Discussion Intel current and future Lakes & Rapids thread

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igor_kavinski

Diamond Member
Jul 27, 2020
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Anything is possible between now and MTL's launch. Who knows? Maybe Intel switches the compute tile from N5 to N3 (miracles happen) and you get two tiles. If not, MTL may not be the high end performance part. That might end up being Arrow Lake.
 

Timmah!

Golden Member
Jul 24, 2010
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Anything is possible between now and MTL's launch. Who knows? Maybe Intel switches the compute tile from N5 to N3 (miracles happen) and you get two tiles. If not, MTL may not be the high end performance part. That might end up being Arrow Lake.
So you think they would release a generation with a significantly weaker performing top product than the previous generation´s top product, or AMD competition?
I find it unlikely.
 

igor_kavinski

Diamond Member
Jul 27, 2020
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They might release a weaker product just to gain experience with this new way of doing stuff. Then they come back in full force with Arrow Lake. All speculation, of course. By the way, they've had weaker products before with Comet Lake and Rocket Lake.
 

JasonLD

Senior member
Aug 22, 2017
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Arrow Lake as a product I can't see it releasing earlier than Q3 2024, that will leave Intel witnout any highend part release for 2 years. I think Meteor Lake will get higher end performance part. Last year's slide did say Meteor Lake SKUs up to 125W.
 

shady28

Platinum Member
Apr 11, 2004
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So you think they would release a generation with a significantly weaker performing top product than the previous generation´s top product, or AMD competition?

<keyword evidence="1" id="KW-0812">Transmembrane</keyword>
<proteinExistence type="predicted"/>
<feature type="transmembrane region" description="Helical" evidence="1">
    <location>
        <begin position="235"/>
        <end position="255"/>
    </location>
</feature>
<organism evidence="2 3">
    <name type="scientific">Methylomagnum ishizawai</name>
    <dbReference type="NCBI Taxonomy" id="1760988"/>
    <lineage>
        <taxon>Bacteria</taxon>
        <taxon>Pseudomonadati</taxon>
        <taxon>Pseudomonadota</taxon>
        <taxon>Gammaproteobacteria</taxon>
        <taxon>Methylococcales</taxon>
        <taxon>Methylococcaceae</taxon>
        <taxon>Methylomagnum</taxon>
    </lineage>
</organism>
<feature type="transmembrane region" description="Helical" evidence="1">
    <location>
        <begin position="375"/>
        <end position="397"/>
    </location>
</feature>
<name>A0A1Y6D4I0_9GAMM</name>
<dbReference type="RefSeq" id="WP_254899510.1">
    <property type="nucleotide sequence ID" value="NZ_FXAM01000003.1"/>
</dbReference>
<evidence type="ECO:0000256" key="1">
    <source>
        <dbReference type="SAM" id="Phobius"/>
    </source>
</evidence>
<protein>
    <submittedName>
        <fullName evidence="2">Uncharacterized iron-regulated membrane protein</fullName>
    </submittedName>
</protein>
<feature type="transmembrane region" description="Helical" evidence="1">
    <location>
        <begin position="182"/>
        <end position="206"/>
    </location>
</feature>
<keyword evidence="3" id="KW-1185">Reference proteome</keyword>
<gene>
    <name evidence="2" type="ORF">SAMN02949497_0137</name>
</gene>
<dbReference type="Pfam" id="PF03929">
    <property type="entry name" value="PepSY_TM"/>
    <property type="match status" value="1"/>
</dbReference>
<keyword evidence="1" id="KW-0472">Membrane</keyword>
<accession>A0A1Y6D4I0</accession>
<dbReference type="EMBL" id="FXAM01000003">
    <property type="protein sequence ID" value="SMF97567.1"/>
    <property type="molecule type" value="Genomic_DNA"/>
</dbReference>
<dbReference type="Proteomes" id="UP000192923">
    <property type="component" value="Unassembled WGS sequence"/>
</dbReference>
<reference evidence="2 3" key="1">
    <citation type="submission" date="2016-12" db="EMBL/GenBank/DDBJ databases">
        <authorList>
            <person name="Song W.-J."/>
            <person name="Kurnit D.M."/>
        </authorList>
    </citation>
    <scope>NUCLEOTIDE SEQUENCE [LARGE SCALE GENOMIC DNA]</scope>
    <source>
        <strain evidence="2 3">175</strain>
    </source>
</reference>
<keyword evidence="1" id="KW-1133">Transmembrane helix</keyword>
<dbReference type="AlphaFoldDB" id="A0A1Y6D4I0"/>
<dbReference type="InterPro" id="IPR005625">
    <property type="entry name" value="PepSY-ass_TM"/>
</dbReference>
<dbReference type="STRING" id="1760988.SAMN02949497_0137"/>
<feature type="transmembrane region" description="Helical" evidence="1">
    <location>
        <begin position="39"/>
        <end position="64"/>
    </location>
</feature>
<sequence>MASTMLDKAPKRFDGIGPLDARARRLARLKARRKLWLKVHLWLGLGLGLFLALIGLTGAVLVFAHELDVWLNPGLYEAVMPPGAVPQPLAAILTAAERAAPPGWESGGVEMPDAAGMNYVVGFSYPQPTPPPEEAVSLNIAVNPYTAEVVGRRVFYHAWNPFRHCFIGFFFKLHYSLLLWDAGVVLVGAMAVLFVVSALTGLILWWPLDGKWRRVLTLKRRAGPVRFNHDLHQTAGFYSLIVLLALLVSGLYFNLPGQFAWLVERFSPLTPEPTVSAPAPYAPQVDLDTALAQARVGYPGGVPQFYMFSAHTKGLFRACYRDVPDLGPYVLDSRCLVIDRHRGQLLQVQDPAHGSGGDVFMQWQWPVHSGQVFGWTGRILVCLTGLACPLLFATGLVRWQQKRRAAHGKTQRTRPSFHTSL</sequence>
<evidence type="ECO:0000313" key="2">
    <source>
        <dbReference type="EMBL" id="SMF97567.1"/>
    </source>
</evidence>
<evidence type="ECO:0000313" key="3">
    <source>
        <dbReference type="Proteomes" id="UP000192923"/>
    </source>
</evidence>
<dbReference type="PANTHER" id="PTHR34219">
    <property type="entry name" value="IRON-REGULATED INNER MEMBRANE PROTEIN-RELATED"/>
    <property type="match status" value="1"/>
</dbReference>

I find it unlikely.
I think they are going to lose something, going from a monolithic single die to tiles. In the end the tiles will probably perform well, but I imagine Intel has some things to learn in that area. Keep in mind it took AMD four generations of tiles to beat monolithic Skylake, and much of the final win can be attributed to 7nm vs 14nm.

Raptor Lake may actually be the last and best of the monolithic dies, and it's likely going to be better at some things than any tile based design will ever be.
 
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Exist50

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Aug 18, 2016
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No they claim 1H24... and that's "manufacturing ready", not production shipments. And that's before the inevitable delays.
Ah, typo, thanks. Yeah, just meant that it's almost certainly Q2, not Q1, so a March launch for 20A anything is unlikely.

Good point I forgot about that. I don't really care about monster iGPUs (or tGPUs in this case) in the desktop space, but it is a big deal for many.
Arrow Lake-H was also rumored to use N3 for a compute tile, but we haven't heard anything about that in a while.

Well, that was my initial question. And IntelUser2000 claimed more compute tiles are not happening in case of MTL.

Something does not compute here :)
There's definitely no way we're seeing more than one compute tile per package with Meteor Lake or Arrow Lake.
 

Timmah!

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Jul 24, 2010
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There's definitely no way we're seeing more than one compute tile per package with Meteor Lake or Arrow Lake.
You may be right, but then again, unless you have some insider info, you dont know that for sure. Anyway, if what you claim is true, and there is no bigger tile design than the 6+8 they showcased, after getting murdered in server space, they will stop being competitive even in desktop. Imagine AMD released Zen4 refresh with that third chiplet, thus 24 cores - and Intel would decide to compete with that with 6+8 chip....

If they dont intend to do actual "tiling" with those tiles, i dont see what is the point of it at all.
 
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dullard

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May 21, 2001